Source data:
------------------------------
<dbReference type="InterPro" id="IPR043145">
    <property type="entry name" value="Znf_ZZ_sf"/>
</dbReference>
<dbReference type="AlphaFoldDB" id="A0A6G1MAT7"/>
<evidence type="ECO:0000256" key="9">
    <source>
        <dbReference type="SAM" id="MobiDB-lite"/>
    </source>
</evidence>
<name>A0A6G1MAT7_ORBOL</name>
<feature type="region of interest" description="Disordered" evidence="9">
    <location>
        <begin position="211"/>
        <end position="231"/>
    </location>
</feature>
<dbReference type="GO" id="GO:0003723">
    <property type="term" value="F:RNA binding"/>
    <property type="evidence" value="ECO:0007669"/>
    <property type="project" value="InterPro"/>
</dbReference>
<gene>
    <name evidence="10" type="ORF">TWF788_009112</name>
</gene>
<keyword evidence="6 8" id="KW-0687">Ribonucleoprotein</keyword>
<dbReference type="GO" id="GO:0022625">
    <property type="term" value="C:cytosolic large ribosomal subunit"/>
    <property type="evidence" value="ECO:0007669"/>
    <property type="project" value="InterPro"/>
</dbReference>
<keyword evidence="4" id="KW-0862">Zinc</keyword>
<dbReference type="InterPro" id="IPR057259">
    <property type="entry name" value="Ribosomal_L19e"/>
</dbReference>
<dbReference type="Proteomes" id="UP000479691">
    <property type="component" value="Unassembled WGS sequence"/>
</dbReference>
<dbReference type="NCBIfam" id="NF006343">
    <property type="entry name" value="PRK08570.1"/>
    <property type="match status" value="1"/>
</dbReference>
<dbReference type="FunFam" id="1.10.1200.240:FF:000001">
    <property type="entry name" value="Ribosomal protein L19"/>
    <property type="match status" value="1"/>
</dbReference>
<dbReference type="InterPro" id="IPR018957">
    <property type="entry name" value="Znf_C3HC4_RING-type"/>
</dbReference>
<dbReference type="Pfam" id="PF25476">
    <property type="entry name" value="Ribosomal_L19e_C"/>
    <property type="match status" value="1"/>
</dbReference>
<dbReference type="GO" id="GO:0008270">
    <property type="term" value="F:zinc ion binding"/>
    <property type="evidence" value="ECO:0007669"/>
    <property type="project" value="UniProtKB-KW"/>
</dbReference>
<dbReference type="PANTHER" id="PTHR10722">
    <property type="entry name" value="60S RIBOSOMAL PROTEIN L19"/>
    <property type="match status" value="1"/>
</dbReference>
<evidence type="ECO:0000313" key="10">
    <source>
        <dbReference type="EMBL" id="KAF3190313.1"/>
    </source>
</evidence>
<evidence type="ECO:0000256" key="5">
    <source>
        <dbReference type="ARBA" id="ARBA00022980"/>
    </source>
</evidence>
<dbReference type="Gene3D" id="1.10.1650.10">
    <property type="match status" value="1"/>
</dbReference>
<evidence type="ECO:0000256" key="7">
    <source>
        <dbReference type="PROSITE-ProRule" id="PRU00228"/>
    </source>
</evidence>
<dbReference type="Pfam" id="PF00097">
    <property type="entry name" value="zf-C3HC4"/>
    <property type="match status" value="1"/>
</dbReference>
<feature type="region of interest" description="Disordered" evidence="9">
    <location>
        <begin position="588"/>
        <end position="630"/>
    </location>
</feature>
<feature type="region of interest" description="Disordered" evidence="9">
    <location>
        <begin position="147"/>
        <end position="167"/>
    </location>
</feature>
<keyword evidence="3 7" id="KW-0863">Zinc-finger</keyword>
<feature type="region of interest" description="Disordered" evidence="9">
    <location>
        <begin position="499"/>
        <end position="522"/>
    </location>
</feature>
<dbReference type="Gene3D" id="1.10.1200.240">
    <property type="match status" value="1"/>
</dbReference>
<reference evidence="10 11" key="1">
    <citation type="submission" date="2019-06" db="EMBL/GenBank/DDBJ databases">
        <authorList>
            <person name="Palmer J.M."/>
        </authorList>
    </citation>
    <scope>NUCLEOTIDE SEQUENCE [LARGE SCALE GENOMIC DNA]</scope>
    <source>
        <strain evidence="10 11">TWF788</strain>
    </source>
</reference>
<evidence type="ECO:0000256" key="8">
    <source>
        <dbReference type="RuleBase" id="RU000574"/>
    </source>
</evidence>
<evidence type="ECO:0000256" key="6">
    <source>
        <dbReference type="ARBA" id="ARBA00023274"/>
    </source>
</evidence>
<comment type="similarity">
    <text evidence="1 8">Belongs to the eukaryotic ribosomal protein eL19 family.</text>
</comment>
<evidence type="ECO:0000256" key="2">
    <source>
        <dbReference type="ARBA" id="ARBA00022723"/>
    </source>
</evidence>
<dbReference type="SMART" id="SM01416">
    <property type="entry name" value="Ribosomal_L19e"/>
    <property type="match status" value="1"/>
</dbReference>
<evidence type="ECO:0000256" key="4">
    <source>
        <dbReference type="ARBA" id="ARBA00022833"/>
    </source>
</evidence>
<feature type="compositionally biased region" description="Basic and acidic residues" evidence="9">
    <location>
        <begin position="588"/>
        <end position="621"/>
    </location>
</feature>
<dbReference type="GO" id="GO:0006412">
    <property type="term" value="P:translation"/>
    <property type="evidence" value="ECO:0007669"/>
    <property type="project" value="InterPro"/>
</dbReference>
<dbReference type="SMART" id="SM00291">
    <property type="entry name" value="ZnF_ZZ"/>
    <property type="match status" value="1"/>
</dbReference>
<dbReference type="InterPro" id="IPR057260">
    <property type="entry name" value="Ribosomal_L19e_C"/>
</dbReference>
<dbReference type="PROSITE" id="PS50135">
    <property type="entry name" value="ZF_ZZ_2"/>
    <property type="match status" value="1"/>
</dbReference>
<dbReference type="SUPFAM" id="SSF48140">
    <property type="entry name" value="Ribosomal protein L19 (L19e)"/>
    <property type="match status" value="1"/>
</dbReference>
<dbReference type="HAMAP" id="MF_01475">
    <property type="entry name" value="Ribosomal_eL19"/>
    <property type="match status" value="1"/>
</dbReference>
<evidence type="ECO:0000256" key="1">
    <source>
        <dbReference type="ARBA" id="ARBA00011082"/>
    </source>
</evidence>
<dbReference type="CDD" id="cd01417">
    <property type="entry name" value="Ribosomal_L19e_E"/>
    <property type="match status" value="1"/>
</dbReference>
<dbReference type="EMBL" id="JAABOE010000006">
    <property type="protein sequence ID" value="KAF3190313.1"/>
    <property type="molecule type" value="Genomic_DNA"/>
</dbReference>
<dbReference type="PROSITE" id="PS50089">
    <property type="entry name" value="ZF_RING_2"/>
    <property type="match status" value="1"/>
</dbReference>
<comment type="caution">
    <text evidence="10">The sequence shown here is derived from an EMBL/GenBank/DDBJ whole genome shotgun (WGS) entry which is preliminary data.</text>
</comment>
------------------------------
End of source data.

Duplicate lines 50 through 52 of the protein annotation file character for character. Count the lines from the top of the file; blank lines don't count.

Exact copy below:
    <property type="entry name" value="Ribosomal_L19e_C"/>
    <property type="match status" value="1"/>
</dbReference>